PICU Evelina London Children's Hospital, St Thomas' Hospital, London, United Kingdom. Haematology, St Thomas' Hospital, London, United Kingdom; Department of Women and Children's Health, School of Life Course Sciences, King's College London, London, UK. PICU Evelina London Children's Hospital, St Thomas' Hospital, London, United Kingdom; Department of Women and Children's Health, School of Life Course Sciences, King's College London, London, UK.. Electronic address: firstname.lastname@example.org.
Journal of cardiothoracic and vascular anesthesia. 2021
OBJECTIVES Cardiopulmonary bypass (CPB) predisposes young children to coagulopathy. The authors evaluated possible effects of CPB priming fluids on perioperative bleeding in pediatric cardiac surgery. DESIGN Meta-analysis and systematic review of previously published studies. SETTING Each study was conducted in a surgical center or intensive care unit. PARTICIPANTS Studies investigating patients <18 years without underlying hematologic disorders were included. INTERVENTIONS The authors evaluated randomized controlled trials (RCTs)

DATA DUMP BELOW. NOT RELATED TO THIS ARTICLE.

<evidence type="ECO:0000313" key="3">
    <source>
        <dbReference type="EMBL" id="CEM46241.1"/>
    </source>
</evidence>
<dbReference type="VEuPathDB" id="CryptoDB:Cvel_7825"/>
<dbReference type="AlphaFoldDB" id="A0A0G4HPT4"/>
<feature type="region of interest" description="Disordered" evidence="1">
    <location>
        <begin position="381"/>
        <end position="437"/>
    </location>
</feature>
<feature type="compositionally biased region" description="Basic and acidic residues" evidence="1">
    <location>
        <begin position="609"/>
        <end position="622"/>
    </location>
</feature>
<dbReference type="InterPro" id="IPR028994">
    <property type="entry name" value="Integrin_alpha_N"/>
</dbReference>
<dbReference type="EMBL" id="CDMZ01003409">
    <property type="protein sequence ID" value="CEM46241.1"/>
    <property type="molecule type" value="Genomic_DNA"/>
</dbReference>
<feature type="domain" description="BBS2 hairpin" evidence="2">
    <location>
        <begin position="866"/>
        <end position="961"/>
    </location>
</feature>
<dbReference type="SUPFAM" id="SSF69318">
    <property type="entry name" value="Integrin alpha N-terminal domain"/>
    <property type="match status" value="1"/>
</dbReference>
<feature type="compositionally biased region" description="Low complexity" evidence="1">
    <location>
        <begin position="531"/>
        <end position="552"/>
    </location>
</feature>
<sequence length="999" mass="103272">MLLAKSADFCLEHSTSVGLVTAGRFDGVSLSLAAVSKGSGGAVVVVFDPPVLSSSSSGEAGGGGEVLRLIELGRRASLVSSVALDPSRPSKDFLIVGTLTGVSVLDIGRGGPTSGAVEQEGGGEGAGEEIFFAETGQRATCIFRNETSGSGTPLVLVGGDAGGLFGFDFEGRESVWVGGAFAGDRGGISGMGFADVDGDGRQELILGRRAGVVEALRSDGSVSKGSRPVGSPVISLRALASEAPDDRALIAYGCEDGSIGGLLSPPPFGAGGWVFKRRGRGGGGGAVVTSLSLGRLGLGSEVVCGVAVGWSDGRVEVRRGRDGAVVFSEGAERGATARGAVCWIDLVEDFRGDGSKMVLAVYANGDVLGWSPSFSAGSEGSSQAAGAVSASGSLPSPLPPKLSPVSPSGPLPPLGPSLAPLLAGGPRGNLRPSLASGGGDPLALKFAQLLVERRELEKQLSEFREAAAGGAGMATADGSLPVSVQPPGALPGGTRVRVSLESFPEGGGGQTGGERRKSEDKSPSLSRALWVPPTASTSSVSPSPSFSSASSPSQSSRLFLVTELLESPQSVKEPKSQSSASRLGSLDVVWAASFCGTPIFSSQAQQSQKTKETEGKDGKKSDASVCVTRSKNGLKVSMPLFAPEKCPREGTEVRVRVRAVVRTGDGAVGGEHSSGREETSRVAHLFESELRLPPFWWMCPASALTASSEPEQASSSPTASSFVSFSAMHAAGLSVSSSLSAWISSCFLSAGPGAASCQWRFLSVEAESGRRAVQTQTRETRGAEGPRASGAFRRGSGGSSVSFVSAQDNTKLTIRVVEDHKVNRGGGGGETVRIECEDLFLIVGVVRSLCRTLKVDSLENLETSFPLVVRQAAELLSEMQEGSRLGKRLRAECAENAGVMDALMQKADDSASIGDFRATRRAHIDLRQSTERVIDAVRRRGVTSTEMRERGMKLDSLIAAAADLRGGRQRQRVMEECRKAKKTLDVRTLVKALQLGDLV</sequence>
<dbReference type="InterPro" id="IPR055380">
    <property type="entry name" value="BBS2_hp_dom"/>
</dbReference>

published between 1980 and 2020 on MEDLINE, EMBASE, PubMed, and CENTRAL databases. The primary outcome was postoperative bleeding; secondary endpoints included blood product transfusion, mortality, and safety. MEASUREMENTS AND MAIN RESULTS Twenty eligible RCTs were analyzed, with a total of 1,550 patients and a median of 66 patients per study (range 20-200). The most frequently assessed intervention was adding fresh frozen plasma (FFP) to the prime (8/20), followed by albumin (5/20), artificial colloids (5/20), and blood-based priming solutions (3/20). Ten studies with 771 patients evaluated blood loss at 24 hours in mL/kg and were included in a meta-analysis. Most of them investigated the addition of FFP to the priming fluid (7/10). No significant difference was found between intervention and control groups, with a mean difference of -0.13 (-2.61 to 2.34), p = 0.92, I(2) = 69%. Further study endpoints were described but their reporting was too heterogeneous to be quantitatively analyzed. CONCLUSIONS This systematic review of current evidence did not show an effect of different CPB priming solutions on 24-hour blood loss. The analysis was limited by heterogeneity within the dataset regarding population, type of intervention, dosing, and the chosen comparator, compromising any conclusions.